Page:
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Is God The Same In Both Testaments? | The Eclipse of God in American Culture #6

The God of the Old Testament seems too harsh for our sensibilities today. Critiques against God’s intolerable actions come from both atheists and self-identified evangelicals. Pastor Lutzer examines three terrible events in the Hebrew Scriptures which reveal God’s true character. Is the God of the Old and New Testaments fair and just? 

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Transcript: Welcome to “5 Minutes with Pastor Lutzer.” I’m so glad that you joined us again today as we continue this critical study, entitled, “The Eclipse of God in American Culture.” And as I promised, today we’re going to be getting into some deep weeds. Namely the depiction of God as found in the Old Testament.

Perhaps you’ve heard of Richard Dawkins. He is probably the world’s most famous atheist. He said this about the God of the Old Testament. “He is arguably the most unpleasant character in all of fiction, jealous and proud of it, a petty, unjust, and unforgiving control freak, vindictive, bloodthirsty, and an ethnic cleanser…” He goes on to say “…homophobic, racist, and capricious as a bully.” Now, that comes, of course, from an atheist but even evangelicals, or at least those who want to be called evangelicals, are often very critical of the God of the Old Testament. For example, Greg Boyd who is the Pastor of Woodland Hills Church in Minnesota has written a book entitled “The Crucifixion of the Warrior God.” He believes that we have to distinguish between the textual God and the actual God that exists. He would want to argue that this textual God, who makes all of these pronouncements is actually fictitious. The real God is the God who is demonstrated when Jesus died on the cross and said “Father, forgive them, for they know not what they do.” So what do we do about Moses? Was he, as Boyd suggests, demonically inspired when he commanded the Israelites to drive out the Canaanites and massacre them? Boyd says that such commands violate the message of the cross and that we should put Moses under a curse. Boyd calls God’s command to kill the Canaanites ghoulish and contrary to Jesus, who said “Father, forgive them, for they know not what they do.” But the problem, of course, is that nowhere in the New Testament are we given any hint that Moses was demonically inspired. It is breathtaking to think that a man would say that, as Boyd has said it, and still want to be called an evangelical.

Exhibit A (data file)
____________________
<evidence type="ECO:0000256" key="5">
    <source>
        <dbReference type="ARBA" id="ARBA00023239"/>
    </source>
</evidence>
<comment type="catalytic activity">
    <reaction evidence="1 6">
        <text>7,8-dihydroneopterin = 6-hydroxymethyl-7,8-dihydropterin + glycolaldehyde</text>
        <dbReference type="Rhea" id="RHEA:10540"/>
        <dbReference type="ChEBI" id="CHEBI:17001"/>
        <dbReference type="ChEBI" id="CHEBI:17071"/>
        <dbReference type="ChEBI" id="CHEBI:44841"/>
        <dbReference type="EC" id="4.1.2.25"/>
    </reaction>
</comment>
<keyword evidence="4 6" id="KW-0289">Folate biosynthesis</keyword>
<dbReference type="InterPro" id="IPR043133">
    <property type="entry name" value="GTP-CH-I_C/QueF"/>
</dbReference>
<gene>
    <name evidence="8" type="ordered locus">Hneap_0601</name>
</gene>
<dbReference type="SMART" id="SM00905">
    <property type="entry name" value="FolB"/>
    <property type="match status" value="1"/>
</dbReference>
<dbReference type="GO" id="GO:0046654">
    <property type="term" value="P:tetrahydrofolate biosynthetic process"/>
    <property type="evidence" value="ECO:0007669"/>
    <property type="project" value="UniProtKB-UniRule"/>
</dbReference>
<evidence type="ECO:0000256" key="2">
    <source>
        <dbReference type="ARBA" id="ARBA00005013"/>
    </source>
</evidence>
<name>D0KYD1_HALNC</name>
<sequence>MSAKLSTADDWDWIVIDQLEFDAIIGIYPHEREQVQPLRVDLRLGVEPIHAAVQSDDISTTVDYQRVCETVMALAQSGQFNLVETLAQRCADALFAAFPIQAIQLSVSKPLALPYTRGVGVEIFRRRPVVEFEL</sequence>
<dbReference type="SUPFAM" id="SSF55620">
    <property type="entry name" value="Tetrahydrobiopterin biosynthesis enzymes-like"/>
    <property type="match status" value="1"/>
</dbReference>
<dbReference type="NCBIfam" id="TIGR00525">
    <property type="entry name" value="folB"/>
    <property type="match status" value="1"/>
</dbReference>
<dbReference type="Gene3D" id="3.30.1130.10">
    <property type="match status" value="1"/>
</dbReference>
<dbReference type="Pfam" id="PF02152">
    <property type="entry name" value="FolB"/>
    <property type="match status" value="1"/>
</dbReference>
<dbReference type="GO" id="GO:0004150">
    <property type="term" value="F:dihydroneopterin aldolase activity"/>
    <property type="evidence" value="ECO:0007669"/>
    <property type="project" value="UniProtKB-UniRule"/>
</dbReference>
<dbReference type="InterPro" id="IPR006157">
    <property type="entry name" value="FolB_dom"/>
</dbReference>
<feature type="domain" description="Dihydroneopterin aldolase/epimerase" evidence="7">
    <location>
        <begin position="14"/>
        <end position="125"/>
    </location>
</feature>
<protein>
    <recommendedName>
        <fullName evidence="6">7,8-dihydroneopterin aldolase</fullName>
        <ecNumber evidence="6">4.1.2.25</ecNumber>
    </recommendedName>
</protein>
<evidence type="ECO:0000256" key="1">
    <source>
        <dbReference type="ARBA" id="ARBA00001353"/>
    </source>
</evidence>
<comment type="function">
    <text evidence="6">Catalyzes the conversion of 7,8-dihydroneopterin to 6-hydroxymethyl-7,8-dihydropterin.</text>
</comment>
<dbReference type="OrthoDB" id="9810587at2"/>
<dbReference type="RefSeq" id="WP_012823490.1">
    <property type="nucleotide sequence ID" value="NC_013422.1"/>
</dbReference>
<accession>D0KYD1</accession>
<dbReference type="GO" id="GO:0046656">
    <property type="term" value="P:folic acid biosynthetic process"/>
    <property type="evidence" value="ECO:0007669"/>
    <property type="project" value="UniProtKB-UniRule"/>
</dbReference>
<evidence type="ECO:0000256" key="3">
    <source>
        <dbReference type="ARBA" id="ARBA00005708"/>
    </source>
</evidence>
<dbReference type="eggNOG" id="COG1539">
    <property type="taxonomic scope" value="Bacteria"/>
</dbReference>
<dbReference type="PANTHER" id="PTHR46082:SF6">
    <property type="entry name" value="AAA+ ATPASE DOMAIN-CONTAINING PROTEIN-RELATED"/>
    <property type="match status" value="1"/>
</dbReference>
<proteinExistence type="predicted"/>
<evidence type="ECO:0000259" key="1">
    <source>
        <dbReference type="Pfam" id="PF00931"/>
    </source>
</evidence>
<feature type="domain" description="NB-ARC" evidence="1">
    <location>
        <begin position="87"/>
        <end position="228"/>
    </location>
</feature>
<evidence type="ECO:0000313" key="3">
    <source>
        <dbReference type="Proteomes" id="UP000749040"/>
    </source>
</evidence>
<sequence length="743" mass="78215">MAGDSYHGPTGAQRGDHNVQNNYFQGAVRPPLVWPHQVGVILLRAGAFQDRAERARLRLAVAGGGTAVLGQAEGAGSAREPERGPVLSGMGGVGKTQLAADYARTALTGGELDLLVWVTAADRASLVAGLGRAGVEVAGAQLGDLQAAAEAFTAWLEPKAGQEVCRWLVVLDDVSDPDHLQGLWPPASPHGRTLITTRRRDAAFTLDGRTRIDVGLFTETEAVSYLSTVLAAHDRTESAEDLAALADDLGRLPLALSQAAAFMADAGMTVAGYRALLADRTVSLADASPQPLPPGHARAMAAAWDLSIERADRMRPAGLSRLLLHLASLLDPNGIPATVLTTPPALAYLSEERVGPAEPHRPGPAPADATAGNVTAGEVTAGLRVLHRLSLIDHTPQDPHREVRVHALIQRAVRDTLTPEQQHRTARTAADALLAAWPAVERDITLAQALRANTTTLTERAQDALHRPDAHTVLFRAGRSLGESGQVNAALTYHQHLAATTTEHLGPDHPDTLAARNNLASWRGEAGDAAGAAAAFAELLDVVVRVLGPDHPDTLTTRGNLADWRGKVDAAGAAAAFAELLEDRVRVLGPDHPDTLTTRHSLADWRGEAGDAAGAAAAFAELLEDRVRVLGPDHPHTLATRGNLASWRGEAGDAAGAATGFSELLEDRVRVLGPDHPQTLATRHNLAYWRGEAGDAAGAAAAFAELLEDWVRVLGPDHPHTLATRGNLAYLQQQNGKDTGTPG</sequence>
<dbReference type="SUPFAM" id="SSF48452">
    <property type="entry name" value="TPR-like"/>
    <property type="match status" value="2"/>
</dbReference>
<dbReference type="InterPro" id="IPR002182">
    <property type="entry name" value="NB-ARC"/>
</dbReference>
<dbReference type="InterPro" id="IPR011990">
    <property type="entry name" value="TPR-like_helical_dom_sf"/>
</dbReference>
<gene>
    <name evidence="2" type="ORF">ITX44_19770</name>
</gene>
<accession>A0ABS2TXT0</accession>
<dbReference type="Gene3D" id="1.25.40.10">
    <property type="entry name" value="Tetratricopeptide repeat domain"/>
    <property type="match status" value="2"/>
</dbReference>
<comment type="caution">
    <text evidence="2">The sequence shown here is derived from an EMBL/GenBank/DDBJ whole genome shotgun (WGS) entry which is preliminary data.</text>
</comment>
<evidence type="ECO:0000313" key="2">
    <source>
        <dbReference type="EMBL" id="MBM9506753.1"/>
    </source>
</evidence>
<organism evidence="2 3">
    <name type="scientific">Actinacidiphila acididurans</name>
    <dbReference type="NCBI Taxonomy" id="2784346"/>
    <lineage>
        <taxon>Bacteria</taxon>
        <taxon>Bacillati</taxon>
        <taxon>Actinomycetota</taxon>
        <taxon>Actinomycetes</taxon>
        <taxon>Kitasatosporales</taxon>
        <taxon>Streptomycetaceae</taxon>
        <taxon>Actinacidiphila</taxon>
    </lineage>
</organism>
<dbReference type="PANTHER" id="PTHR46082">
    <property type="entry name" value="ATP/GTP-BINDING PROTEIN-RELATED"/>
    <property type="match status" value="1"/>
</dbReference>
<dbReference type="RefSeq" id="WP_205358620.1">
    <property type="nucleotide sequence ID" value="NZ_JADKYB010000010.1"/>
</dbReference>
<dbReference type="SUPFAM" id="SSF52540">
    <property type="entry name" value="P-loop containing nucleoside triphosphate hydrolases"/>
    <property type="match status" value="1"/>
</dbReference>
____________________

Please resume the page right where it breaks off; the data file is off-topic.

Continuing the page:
Even in the New Testament, Boyd continues to do his analysis. What about the Apostle Paul when he said, “God will pay back trouble to those who trouble you by punishing them with everlasting destruction”? That’s in 2 Thessalonians 11:6-9. Boyd writes that “Paul is not using a loving warning. He rather seems to be satisfying the Thessalonians or his own fallen thirst for vengeance to come upon their enemies. To be frank it would have been much more loving, and much more Christ-like, if Paul had reminded the Thessalonians to ‘love your enemies and pray for those who persecute you.’” Boyd says “I consider it beyond question that some of Paul’s language about the opponents reflects a hostile and mean-spirited attitude.” And then once more he adds, “I certainly cannot deny that Paul’s occasional nasty name-calling is inconsistent with his teaching that followers of Jesus are to do everything in love.”

Now, next time we’re going to defend the God of the Old Testament. I’m going to be speaking about the flood, the driving out of the Canaanites, issues regarding stoning, and we’ll be reminding ourselves that God is just. Now in the midst of all of these criticisms I want to give you a word of scripture. The Bible says in the fifteenth chapter of the Book of Revelation that someday around the throne all of us will sing. “Just and true are thy ways, thou King of saints.” Let’s not be deterred by the criticisms. Let’s remember that God is God, we aren’t, and just and true are His ways. So as for today you just go with God. 

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